This headache is described as pressure or tightness, often like a band around the head, sometimes spreading into or from the neck.

Trigeminal autonomic cephalalgias (TAC)

Primary headaches that occur with unilateral pain in the trigeminal distribution in the head. Occurs with cranial parasympathetic autonomic symptoms (such as eye watering, droopy eyelids or ptosis, nasal congestion), these features are lateralised and ipsilateral to the headache. Typically of short duration.

There are five different types of TACs:

  • Cluster headaches
  • Paroxysmal hemicranias
  • Short-lasting Unilateral Neuralgiform Headache Attacks (either with conjunctival injection and tearing (SUNCT) or cranial autonomic symptoms (SUNA))
  • Hemicrania continua
  • Probable TAC

Cluster headache is more common, the other three types of trigeminal autonomic cephalgia are fairly rare.


Cluster headaches

Characterised by severe unilateral pain, which has ipsilateral autonomic symptoms and often also causes restlessness and / or agitation.

Due to the severity of the pain, they can have a major impact on a patient’s quality of life.

The pain is located behind the eye and autonomic symptoms can include eye watering and nasal congestion.

Can last from 15 minutes to three hours and they occur in clusters. Clusters can last from weeks to months or sometimes over a year.

Cause is unknown, but it is thought to involve a coordinated, abnormal activity in the hypothalamus, the trigeminovascular system and the autonomic nervous system.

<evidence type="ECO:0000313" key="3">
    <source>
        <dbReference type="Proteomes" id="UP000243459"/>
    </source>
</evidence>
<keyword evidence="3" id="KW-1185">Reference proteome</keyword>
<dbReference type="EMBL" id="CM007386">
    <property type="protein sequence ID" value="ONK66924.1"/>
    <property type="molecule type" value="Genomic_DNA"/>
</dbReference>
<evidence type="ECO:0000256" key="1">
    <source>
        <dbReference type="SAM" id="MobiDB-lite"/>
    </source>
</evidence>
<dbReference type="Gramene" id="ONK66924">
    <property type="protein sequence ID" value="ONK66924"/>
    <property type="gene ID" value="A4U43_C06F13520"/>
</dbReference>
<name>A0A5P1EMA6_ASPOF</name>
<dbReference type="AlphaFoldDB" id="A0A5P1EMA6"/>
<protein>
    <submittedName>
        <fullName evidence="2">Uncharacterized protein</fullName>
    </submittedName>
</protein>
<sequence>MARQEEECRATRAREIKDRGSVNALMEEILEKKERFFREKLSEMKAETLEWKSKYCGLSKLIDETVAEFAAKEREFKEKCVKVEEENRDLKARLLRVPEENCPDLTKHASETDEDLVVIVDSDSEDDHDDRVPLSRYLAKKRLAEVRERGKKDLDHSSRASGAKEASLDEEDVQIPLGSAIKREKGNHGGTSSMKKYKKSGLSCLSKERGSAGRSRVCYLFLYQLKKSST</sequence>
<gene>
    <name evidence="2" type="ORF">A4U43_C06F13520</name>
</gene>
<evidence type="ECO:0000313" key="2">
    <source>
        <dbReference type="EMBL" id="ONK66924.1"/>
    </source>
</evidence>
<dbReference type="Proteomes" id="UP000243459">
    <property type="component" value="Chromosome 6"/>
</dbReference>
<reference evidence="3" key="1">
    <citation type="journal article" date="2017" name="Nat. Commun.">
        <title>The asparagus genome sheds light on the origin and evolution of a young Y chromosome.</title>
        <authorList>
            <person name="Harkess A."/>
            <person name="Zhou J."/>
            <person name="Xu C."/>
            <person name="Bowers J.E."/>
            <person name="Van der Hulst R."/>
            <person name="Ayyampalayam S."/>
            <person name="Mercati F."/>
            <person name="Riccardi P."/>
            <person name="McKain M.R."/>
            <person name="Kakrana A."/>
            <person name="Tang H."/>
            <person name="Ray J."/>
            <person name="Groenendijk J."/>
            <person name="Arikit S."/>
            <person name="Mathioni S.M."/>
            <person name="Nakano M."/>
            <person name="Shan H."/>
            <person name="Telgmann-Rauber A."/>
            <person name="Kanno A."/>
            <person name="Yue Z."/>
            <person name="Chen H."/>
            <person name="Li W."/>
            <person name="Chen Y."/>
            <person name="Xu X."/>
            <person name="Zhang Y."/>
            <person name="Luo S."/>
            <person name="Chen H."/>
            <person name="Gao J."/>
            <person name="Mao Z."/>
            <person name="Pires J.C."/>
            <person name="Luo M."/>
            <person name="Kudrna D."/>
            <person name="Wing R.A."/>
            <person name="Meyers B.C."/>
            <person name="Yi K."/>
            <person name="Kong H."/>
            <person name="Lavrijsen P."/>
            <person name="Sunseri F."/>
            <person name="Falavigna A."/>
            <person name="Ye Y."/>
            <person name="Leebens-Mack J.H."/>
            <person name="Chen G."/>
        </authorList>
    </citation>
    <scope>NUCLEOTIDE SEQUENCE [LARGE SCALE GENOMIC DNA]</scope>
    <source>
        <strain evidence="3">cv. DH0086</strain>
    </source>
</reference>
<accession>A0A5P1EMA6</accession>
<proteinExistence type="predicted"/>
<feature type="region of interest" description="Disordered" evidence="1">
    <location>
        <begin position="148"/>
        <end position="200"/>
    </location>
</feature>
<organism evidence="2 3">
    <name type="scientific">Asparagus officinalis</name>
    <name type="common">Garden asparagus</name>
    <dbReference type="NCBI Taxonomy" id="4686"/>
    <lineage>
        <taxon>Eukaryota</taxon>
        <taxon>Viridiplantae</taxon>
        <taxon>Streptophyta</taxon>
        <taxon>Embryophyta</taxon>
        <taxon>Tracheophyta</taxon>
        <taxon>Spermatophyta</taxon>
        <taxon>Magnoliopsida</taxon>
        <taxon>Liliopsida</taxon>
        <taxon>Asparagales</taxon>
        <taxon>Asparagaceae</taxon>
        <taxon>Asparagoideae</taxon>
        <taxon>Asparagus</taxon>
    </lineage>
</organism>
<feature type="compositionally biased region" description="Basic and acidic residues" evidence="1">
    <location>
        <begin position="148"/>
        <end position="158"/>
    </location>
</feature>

Appears that the hypothalamus has a major part in generating the state that initiates an episode. The attacks themselves likely also require involvement of the peripheral nervous system.

Risk factors for cluster headaches include:

  • A history of exposure to tobacco smoke
  • A family history of the condition

They can be triggered by alcohol and nitro-glycerine.

2.Secondary Headache

Headaches that can be related to an underlying medical condition or process, as well as trauma to the head or neck, infection or other disorders.

  • Many different types of secondary headaches, including occipital headacse, sleep apnea headaches, external compression headaches, idiopathic carotidynia headache, post-traumatic headache, medication overuse headache, trauma to the head and neck type headache, infections that cause headaches, substance abuse or substance withdrawal type headache and concussion.

Brain aneurysm

A brain aneurysm is a balloon that forms in the blood vessels of your brain. These aneurysms often don’t cause symptoms until they rupture. When they do rupture, the first sign is usually a severe headache that comes on suddenly. You may also feel dizzy.

Other symptoms of a ruptured brain aneurysm include: